wetlands becomes point of contention
It was in June last year,
that the very first issue raised in this column was the proposed
draining of wetlands located in the Etawah and Mainpuri districts, as
part of an agricultural developmental project primarily aimed at
boosting productivity. All very well, except for the fact that these
wetlands happened to be a prime habitat that supported substantial
populations of large avian species like the Sarus and the Black-necked
Stork, as well as other aquatic fauna and flora.
According to warnings
sounded at that time by environmentalists and wildlife researchers
connected with this area, the devastation of these wetlands had the
potential of posing a serious threat to the survival of many of these
life forms, even to the extent of obliterating some species that did not
have the capacity to move away to other habitats.
Six months later, the
issue apparently seems to be unresolved. One does not doubt that the
authorities have taken serious note of the opinion of conservationists,
and one also concedes there must have been strong compulsions for the
implementation of the project to go on.
Be that as it may, I have
received one frantic SOS, which has been circulated just today by Harsh
Vardhan, a concerned bird lover from Jaipur. It is a high-pitched,
fervent appeal from someone who is obviously distressed by what is
happening in an area that is considered sacrosanct from the point of
view of wildlife conservation. Due to a time constraint, I am
unfortunately not in a position to verify many of the points raised by
Harsh Vardhan, but would nevertheless like to share his concern with
readers who may have some interest in this issue.
Following is a version of
the text of the appeal, which has been abridged for the purpose of
brevity, as well as to shear it of the element of seeming rhetoric that
tends to creep into such communiqués. "The Wetlands of Mainpuri and
Etawah are being sold to private people. For agricultural purposes, they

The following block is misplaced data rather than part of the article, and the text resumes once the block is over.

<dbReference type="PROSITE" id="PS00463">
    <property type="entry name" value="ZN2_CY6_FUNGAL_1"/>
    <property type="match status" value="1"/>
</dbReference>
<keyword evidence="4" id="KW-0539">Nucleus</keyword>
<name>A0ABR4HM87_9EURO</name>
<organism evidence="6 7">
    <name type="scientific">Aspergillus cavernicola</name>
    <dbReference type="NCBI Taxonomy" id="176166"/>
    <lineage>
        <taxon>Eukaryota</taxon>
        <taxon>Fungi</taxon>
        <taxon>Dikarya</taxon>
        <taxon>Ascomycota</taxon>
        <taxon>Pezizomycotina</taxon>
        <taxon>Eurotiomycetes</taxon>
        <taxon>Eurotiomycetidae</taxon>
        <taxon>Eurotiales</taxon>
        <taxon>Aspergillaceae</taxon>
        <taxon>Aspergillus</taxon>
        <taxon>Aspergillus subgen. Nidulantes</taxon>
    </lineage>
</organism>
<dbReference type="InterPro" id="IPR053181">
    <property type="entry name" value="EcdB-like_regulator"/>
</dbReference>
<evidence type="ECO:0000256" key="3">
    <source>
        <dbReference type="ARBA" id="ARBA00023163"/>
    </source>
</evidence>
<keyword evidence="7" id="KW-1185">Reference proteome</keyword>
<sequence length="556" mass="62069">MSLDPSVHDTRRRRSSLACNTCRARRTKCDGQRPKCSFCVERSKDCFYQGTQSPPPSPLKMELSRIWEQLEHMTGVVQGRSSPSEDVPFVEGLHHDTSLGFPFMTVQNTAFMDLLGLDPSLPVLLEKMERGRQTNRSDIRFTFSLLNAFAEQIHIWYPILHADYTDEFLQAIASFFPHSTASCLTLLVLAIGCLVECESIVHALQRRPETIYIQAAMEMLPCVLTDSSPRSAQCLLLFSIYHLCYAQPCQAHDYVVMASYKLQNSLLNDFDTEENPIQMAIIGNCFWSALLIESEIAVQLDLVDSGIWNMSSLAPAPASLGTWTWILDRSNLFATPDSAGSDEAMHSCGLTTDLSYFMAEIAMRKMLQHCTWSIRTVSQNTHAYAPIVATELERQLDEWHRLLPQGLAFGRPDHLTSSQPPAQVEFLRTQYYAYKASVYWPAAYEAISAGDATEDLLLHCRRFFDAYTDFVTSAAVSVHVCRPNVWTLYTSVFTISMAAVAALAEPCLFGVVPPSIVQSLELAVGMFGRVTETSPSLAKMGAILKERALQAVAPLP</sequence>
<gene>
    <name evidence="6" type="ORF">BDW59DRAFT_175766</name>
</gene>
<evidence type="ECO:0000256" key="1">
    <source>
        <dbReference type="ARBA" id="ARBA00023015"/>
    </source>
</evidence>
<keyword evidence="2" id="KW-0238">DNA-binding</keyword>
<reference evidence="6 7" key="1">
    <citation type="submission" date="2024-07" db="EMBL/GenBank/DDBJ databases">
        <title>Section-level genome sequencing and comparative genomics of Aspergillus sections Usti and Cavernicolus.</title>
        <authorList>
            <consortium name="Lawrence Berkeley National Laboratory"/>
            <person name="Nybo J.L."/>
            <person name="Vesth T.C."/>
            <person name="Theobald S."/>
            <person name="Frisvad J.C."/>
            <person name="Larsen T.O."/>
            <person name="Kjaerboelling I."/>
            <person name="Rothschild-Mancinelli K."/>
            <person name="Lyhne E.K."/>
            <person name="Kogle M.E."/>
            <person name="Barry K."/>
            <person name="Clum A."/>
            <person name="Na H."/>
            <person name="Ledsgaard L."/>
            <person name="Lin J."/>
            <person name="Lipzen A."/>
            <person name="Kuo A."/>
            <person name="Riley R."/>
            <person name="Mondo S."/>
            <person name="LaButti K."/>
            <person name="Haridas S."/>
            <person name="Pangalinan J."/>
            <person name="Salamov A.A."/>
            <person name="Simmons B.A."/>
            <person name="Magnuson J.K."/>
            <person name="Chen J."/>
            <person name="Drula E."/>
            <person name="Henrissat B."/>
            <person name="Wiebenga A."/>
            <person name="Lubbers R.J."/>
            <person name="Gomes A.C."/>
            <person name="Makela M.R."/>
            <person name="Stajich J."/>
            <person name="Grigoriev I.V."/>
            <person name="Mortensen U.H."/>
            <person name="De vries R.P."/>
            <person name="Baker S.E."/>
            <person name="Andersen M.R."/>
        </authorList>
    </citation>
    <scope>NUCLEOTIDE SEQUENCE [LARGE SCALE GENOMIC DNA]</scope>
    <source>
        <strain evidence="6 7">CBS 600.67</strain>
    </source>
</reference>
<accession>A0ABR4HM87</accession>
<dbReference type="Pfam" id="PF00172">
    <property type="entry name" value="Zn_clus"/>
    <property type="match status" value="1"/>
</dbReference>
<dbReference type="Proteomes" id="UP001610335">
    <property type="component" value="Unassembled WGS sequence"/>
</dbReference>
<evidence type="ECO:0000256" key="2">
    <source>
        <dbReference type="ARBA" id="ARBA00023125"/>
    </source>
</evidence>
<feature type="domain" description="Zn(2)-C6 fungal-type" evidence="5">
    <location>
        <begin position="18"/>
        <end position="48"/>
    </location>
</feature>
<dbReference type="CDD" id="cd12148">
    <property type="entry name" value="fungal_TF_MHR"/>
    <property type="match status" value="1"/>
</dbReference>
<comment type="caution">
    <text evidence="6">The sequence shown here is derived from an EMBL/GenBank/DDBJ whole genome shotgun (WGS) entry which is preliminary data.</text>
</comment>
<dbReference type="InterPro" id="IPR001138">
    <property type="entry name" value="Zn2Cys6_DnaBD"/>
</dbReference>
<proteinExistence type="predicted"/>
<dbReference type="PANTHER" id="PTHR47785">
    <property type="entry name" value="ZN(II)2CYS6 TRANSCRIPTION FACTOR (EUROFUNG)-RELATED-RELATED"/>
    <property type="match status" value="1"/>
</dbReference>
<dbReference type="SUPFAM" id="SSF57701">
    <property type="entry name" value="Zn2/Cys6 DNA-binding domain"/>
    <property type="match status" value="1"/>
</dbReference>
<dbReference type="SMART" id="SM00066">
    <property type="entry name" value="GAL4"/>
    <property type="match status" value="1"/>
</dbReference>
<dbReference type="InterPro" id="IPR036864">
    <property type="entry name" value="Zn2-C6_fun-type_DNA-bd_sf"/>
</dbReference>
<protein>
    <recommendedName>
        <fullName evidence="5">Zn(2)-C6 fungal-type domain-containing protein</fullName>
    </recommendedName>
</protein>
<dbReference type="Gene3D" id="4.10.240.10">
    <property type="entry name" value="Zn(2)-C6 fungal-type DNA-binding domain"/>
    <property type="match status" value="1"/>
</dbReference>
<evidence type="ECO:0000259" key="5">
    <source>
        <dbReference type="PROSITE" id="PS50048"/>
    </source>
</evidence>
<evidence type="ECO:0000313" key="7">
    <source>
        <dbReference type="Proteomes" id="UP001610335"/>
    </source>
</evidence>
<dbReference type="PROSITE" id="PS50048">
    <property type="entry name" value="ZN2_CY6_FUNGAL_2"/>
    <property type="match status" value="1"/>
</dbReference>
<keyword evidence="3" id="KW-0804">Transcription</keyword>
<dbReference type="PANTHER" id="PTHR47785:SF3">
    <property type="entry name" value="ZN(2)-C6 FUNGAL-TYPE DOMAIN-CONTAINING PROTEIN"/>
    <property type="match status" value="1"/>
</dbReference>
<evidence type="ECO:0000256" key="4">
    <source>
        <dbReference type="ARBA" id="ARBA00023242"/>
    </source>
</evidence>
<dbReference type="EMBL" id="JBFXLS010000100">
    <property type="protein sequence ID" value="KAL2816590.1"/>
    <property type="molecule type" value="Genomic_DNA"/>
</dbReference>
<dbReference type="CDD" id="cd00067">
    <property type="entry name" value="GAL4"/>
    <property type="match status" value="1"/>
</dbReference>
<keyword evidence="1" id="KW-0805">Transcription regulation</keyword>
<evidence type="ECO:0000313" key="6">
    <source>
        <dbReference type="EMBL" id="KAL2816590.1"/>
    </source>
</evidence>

are being drained out. The priority is to honour a World Bank assisted
project in India's Uttar Pradesh. Obviously, the project meant to be
scrapped in favour of aquatic ecological gains to people, is now put on
"It is happening in
Mainpuri and Etawah districts of Uttar Pradesh. The bulldozers have been
rolled down the edges of the wetlands to implement the World Bank
project. Against the bulldozers stands a tiny paper, an order issued by
the District Magistrates of Mainpuri and Etawah which opposes the move
to drain off the wetlands.
"The District Magistrates
say 'no' to draining process, for they know the needs of people. It
looks like a piece of positive good news that the two District
Magistrates have realised (the) significance of maintaining wetlands.
Mr. Naresh Kumar, District Magistrate and Collector of Mainpuri, and Mr.
S.P. Goyal, District Magistrate and Collector of Etawah, deserve
congratulations. Well done, the Indian community needs more such young
IAS decision makers.
"Mr. R.L. Singh, Chief
Wildlife Warden of Uttar Pradesh, has already issued necessary orders to
support the large wetlands in these two districts in order to ensure
sustainable conditions for the Indian Sarus Cranes, Black-necked Storks
and other avifauna supported therein. He has a viable proposal to
develop a Sanctuary for Indian Sarus Cranes in one of the wetlands
facing threat from draining.
"Who will succeed? As
things stand on 7 January 2002 in these northern Indo-Gangetic plains of
India, the wetlands are in danger of losing their water within few
weeks! So, people should be ready to face colossal loss of aquatic
ecology, birds, animals and the consequent benefits to agricultural
practices and life system for the rural communities. It will be a
long-term loss in face of short-term gains. The gainers shall be few.
Losers will be many, and for a long time.
"Dear citizens, can you
do some thing? BC Chaudhary, Principal Scientist stationed at Wildlife
Institute of India, Dehradun, today needs your help. Gopi Sundar,
working at Etawah for WII, appeals to you to stand in favour of
wetlands. Rise up folks. It is time to act".